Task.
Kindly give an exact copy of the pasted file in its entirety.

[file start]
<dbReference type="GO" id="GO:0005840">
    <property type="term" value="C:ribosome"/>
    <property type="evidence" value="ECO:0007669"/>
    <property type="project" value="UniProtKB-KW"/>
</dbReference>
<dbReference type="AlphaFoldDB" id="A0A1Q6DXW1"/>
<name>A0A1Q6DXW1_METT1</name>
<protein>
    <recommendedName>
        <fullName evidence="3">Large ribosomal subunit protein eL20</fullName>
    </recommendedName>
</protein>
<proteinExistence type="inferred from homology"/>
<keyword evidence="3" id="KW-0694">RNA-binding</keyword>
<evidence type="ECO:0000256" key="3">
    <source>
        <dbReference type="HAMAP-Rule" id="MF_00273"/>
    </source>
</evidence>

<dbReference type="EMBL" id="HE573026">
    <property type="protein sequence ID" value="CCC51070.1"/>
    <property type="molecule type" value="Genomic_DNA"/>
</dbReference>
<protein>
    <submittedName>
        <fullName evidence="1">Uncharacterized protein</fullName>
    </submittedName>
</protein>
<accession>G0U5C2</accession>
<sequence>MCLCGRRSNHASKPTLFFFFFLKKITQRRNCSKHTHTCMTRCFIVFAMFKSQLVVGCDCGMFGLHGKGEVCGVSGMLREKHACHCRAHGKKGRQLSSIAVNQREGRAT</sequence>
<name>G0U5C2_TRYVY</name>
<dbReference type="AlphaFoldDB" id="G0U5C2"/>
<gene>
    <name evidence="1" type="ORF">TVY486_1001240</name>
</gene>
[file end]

<dbReference type="GO" id="GO:0005840">
    <property type="term" value="C:ribosome"/>
    <property type="evidence" value="ECO:0007669"/>
    <property type="project" value="UniProtKB-KW"/>
</dbReference>
<dbReference type="AlphaFoldDB" id="A0A1Q6DXW1"/>
<name>A0A1Q6DXW1_METT1</name>
<protein>
    <recommendedName>
        <fullName evidence="3">Large ribosomal subunit protein eL20</fullName>
    </recommendedName>
</protein>
<proteinExistence type="inferred from homology"/>
<keyword evidence="3" id="KW-0694">RNA-binding</keyword>
<evidence type="ECO:0000256" key="3">
    <source>
        <dbReference type="HAMAP-Rule" id="MF_00273"/>
    </source>
</evidence>

<dbReference type="EMBL" id="HE573026">
    <property type="protein sequence ID" value="CCC51070.1"/>
    <property type="molecule type" value="Genomic_DNA"/>
</dbReference>
<protein>
    <submittedName>
        <fullName evidence="1">Uncharacterized protein</fullName>
    </submittedName>
</protein>
<accession>G0U5C2</accession>
<sequence>MCLCGRRSNHASKPTLFFFFFLKKITQRRNCSKHTHTCMTRCFIVFAMFKSQLVVGCDCGMFGLHGKGEVCGVSGMLREKHACHCRAHGKKGRQLSSIAVNQREGRAT</sequence>
<name>G0U5C2_TRYVY</name>
<dbReference type="AlphaFoldDB" id="G0U5C2"/>
<gene>
    <name evidence="1" type="ORF">TVY486_1001240</name>
</gene>